Car candy for breakfast…

I knew the day would come that someone, somewhere, would comment on my Mermaid’s nevus. I mentally prepared myself for how I was going to handle it and my plan was full of grace and couth. It’s my intention to show my Mermaid that other people’s reactions are just that, reactions. Things we aren’t familiar with spark people to stare, not always to be malicious but out of curiosity, and other times the unknown sparks fear. Having a level response to that will help build confidence and I need to be the foundation of that.

Well… the day had come, and my “plan” failed to say the least.

Mermaid and I were in the store bright and early on a weekday morning. I needed to pick something up for work and Mermaid was perusing the candy. A woman had been in the aisle with us for several minutes and looked directly at us multiple times and all was right. Mermaid was in a sundress which showed a lot of skin but unless you are looking for a problem or she lifts her arm, her Nevus is a well-kept secret at this point in time. Well what is a 2-year-old to do when the treat they want is higher than their little arms go… they reach for the sky right?!!?

As Mermaid’s arm went up, exposing her Nevus the SAME woman who had been standing next to us for several minutes with no problems at all, gasped, not a meek gasp, a LOUD, attention drawing gasp as if she hadn’t had air in days and projected “OH MY GOD” as she stared at my Mermaid.

Mermaid, being 2 and not understanding what the woman was reacting too, jumped – startled, and began to cry. I didn’t even think, I don’t remember there being more than several seconds between her gasp, Mermaid’s cry and my response but it wasnt nice. I must have turned a deep crimson and shot beams at her with my eyes as I watched her stare with slight disgust at Mermaid’s arm as I yelled “YOUR A DISGUSTING WENCH!”, grabbed Mermaid’s hand and basically drug her from the store. No treat, without what I came for, heart pumping, baby crying, obscenities flying the whole way out and knowing myself, I was probably stomping. There is no doubt in my mind I looked a certain level of crazy.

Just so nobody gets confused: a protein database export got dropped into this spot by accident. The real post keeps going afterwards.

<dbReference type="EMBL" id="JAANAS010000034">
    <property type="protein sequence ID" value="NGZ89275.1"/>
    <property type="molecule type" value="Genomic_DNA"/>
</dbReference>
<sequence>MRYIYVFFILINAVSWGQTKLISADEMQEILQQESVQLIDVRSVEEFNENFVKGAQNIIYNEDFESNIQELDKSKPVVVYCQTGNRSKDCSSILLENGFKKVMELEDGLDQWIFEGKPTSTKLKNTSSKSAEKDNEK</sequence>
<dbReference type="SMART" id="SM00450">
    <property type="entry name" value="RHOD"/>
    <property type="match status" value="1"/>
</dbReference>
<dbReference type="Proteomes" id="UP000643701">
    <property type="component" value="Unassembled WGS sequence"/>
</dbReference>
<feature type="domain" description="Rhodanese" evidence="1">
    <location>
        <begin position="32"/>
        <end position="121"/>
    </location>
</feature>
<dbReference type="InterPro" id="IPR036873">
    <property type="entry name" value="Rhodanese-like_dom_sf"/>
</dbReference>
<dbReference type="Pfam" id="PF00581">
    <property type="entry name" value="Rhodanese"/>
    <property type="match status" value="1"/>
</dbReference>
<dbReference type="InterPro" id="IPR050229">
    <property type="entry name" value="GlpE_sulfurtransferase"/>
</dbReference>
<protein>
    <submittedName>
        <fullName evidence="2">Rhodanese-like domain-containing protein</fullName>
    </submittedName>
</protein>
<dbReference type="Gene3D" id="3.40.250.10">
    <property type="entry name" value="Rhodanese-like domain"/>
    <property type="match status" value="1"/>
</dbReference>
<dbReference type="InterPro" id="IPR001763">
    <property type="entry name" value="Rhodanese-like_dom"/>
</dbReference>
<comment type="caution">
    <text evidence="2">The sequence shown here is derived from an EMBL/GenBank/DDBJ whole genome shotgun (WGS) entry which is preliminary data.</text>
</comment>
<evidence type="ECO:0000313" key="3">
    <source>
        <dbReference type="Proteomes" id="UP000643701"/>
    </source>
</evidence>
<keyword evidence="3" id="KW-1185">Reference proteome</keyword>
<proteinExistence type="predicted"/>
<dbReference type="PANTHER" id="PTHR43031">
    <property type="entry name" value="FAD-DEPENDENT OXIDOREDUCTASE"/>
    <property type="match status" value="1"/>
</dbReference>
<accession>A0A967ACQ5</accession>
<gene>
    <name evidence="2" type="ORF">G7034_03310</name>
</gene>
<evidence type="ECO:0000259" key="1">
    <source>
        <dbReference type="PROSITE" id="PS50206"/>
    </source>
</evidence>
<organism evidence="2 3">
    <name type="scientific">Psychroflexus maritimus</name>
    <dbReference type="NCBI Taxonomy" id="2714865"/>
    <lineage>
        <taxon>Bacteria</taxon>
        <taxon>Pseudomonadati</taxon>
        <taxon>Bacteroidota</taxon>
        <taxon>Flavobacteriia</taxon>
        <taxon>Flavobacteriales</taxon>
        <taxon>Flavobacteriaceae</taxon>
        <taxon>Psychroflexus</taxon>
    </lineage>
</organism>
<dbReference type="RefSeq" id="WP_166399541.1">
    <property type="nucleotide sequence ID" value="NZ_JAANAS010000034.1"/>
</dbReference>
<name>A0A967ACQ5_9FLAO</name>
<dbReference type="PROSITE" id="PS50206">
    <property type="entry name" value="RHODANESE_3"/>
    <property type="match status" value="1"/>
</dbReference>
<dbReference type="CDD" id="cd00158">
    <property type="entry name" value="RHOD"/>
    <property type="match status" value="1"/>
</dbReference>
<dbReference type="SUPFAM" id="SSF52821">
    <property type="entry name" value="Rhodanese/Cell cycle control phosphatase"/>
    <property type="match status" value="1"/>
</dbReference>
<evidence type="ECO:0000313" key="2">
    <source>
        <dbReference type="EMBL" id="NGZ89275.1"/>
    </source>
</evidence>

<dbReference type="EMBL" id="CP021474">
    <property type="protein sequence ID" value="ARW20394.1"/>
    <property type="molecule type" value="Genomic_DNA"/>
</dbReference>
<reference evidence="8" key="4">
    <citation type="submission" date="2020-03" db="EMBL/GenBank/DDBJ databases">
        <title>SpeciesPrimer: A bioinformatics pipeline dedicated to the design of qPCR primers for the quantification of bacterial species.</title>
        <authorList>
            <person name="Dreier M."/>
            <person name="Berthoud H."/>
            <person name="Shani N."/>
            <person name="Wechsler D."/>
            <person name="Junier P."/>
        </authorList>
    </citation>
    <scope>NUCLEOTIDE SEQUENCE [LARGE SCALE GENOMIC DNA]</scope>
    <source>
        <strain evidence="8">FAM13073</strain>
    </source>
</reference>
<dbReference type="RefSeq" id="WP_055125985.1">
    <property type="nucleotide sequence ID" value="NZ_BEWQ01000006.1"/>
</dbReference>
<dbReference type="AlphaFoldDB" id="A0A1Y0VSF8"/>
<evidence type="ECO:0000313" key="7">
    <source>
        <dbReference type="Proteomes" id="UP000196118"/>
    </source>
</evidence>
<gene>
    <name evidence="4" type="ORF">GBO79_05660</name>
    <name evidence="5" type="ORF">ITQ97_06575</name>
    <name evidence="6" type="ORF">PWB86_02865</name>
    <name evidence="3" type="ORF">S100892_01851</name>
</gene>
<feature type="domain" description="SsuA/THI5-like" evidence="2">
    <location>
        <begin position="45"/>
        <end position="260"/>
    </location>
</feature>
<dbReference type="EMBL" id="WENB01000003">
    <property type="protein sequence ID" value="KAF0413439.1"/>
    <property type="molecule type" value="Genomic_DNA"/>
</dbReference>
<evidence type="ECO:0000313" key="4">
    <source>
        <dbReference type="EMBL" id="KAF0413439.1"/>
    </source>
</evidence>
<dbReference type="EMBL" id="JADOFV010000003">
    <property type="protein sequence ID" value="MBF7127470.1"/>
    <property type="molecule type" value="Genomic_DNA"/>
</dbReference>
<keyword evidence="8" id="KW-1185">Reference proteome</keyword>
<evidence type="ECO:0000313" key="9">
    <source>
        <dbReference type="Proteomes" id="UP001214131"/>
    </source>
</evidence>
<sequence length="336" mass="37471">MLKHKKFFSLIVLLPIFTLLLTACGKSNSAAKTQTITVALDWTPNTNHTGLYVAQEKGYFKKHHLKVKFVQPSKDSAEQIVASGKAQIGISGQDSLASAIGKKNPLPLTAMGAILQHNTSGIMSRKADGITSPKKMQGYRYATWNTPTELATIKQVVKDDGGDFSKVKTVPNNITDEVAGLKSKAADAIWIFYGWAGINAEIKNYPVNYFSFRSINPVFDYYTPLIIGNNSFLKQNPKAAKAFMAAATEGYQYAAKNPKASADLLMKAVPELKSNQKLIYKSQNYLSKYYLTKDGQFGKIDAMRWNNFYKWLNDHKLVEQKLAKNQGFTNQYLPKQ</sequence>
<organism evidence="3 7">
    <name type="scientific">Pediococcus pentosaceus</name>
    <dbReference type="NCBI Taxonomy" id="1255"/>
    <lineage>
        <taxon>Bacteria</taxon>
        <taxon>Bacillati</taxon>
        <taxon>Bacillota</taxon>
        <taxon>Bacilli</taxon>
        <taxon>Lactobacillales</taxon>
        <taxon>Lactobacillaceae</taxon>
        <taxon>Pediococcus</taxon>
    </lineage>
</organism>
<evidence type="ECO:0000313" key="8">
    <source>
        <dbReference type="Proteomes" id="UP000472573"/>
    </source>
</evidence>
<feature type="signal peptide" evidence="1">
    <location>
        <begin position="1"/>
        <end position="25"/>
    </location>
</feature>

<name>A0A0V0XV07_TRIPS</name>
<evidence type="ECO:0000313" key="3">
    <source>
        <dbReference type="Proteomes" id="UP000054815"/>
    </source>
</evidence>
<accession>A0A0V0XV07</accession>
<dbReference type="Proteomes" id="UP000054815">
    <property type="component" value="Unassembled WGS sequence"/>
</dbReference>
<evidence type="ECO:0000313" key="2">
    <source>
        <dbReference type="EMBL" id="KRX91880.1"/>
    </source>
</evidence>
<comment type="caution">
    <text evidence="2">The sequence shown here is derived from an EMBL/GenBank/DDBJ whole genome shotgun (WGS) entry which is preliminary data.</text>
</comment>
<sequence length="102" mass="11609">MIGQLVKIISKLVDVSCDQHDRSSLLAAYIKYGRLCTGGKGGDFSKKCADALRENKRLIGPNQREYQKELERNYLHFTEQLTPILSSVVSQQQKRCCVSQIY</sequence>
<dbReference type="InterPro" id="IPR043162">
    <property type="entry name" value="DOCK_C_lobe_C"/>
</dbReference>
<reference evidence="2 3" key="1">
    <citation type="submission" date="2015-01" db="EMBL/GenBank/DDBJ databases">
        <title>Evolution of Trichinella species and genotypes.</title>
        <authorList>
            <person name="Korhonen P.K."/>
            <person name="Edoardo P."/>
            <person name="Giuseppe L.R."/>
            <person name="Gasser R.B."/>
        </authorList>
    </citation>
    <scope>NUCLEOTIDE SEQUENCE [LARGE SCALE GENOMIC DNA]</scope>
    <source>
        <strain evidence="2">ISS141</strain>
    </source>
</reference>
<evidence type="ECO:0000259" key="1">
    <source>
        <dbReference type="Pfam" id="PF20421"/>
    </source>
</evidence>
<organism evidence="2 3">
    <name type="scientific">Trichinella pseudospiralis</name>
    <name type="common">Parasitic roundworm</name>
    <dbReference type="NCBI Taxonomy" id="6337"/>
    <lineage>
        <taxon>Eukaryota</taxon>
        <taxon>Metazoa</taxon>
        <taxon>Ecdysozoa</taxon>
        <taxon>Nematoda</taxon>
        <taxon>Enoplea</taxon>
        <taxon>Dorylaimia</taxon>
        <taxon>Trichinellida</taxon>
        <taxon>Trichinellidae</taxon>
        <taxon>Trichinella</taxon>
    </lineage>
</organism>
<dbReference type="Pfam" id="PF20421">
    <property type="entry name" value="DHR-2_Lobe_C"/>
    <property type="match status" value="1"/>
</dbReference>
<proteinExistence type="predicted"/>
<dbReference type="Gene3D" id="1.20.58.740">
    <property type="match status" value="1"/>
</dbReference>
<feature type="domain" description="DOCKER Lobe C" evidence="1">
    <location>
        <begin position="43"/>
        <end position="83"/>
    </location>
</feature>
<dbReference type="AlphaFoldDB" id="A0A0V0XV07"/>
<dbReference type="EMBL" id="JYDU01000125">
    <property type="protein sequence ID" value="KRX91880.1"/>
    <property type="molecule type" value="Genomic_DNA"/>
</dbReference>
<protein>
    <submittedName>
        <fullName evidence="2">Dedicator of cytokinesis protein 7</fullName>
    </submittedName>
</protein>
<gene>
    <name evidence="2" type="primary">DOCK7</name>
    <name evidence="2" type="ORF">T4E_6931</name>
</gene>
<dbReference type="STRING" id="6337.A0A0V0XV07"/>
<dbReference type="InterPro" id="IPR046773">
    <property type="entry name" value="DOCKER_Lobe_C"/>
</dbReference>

Sigh. Not my finest moment. I don’t even use the word wench so where that came from I can’t say. My preparation to handle that moment with grace and couth was a fleeting thought and I failed my first test. I was just down right mad.

I have now had a few days to think about everyone’s reactions in that moment. I don’t blame that Woman for being a bit shocked. The reality is, that until my child had it, I knew nothing about this disease and would be caught off guard myself if presented so closely with it. Did she need to gasp and yell to the extent of drawing attention and scaring my daughter, No. Then again, did I need to yell and draw attention? No. It seemed to be a chain reaction of good ole’ fight or flight responses. The Woman felt threatened by something unknown, Mermaid felt threatened by the unknown Woman, and I felt threatened by the response to the unknown. The perfect storm for a convenience store debacle at 6 am on a Wednesday morning. The cashier probably thought we were in a spat over a kit kat!